NASF Report: May 2017

Regulatory Alert: California Targeting Finishing Air Emissions Below Nanogram Levels


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Prompted by elevated air monitoring levels of hexavalent chromium in a southern California neighborhood, the South Coast Air Quality Management District (SCAQMD) is expected to propose revisions to its Rule 1469, Hexavalent Chromium Emissions from Chrome Plating and Chromic Acid Anodizing Operations, and Rule 1426, Emissions from Metal Finishing Operations.

Local air officials have indicated that hexavalent chromium levels of more than 0.2 nanograms per cubic meter would pose unacceptable risks to human health. AQMD has already required one metal finishing shop to cease operations for exceeding 1 nanogram of hexavalent chromium per cubic meter at air monitors on the property boundary.

The AQMD staff stated concerns with fugitive emissions from plating operations, rather than emissions from stacks, scrubbers and other devices. To address the fugitive emissions from plating shops, AQMD may add the requirements below to the current rules for chromic anodizing and chrome plating operations.

  • Monitoring on the premises using multiple monitors ($5,000 each) with immediate abatement when levels exceed acceptable risk thresholds
  • Total enclosures for plating and anodizing operations
  • Buildings with negative air pressure
  • Controls and/or covers on all heated or agitated tanks that may contain hexavalent chromium, including sealer and rinse tanks
  • More stringent controls on abrasive blast cabinets and grinding
  • New housekeeping requirements, including:  daily vacuuming of floors with a HEPA vacuum emptied in a clean room environment; daily cleaning of flat surfaces and walls; and cleaning of roofs twice per month

 

AQMD is also considering applying similar requirements for metal finishing operations pursuant to Rule 1426 to control fugitive emissions of other metals such as cadmium, lead, nickel, zinc and tin.
AQMD has indicated that it expects to issue the proposed rule by July 2017 and finalize it by the end of 2017. The industry is concerned that it may not be technologically or economically feasible to meet the proposed revisions. California state industry leaders and NASF representatives are meeting with AQMD officials. The industry is now in the process of evaluating options to address this challenge posed to finishing operations in the region and beyond.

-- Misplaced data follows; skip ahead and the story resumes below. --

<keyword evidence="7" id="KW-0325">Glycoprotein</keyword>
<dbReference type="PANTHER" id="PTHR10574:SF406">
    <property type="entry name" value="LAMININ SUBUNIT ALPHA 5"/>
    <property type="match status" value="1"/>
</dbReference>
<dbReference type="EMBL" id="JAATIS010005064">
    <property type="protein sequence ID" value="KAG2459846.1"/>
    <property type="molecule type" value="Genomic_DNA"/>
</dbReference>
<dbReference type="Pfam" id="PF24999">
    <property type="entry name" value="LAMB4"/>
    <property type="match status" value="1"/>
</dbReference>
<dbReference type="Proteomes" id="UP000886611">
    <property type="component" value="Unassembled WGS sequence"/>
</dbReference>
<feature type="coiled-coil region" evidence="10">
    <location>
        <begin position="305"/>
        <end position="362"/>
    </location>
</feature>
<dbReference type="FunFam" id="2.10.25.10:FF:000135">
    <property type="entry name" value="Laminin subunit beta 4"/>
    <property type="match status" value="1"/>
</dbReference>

To view a summary of the pending regulatory actions from South Coast air regulatory officials, go to short.PFonline.com/nasfaqmd17.

 


 

NASF Member Survey of Job Shops, Suppliers Shows Optimism in 1st Quarter 

The latest NASF Business Barometer survey points to optimism from member suppliers and job shops in the first quarter of 2017. The survey includes business outlook by geographic region globally and in the U.S.

For job shops, the survey showed favorable business conditions expected to grow in the next six months. Job shop owners responded that the biggest challenge this year will be finding qualified employees as the labor market continues to tighten. The job shop survey kicked off this quarter, following the success of the NASF Supplier Business Barometer. To view the survey results for job shops, go to short.PFonline.com/nasfjs171.

For suppliers, business conditions in North America are the most favorable since the survey launched in 2015, with nearly 49 percent of suppliers reporting conditions are good and nearly 9 percent reporting excellent.

To view the survey results for suppliers, visit short.PFonline.com/nasfbbs172.

 


 

NASF Finalizing Metals Discharge Study: Presentation to EPA at Washington Forum 

Through its Government Advisory Committee, NASF is nearing completion of a milestone review and case study of the industry’s progress in reducing wastewater discharges throughout nearly a 30-year period. The study compares metals discharged by permitted finishing operations in Milwaukee from 1989 to 2016. 

It evaluates total metal reductions from companies to the municipal treatment plant, average reductions on a per-facility basis, and the relative contribution of the finishing industry versus the larger universe of industrial dischargers in the community.

The draft version is under review by the committee and, as anticipated, preliminary findings show the industry’s significant reductions. The results were presented at the NASF Washington Forum in a discussion led by GAC committee member John Lindstedt, Advanced Plating Technology. Committee representatives also presented findings to the U.S. EPA during the April meetings. 

The findings will substantiate the association’s position that protecting the nation’s waterways has been a success and that future, more stringent discharge standards are unnecessary.

 


 

In Memoriam: Dick Crain

We were saddened to hear of the recent passing of Dick Crain, whose countless contributions and leadership to the finishing industry will be missed. 

“He was a champion of the industry and he always put the good of the order first. He was one of the last who was a true gentleman,” says friend and colleague Blair Vandivier of Asterion. Many others who worked with Dick over the years would certainly agree.

He spent 30 successful years at Industrial Filter and Pump Co., becoming vice president of sales. After leaving Industrial, Dick acted as general manager of Serfilco and also served as executive director of the Metal Finishing Supplier’s Association.

 


Originally published in the May 2017 issue. 

 

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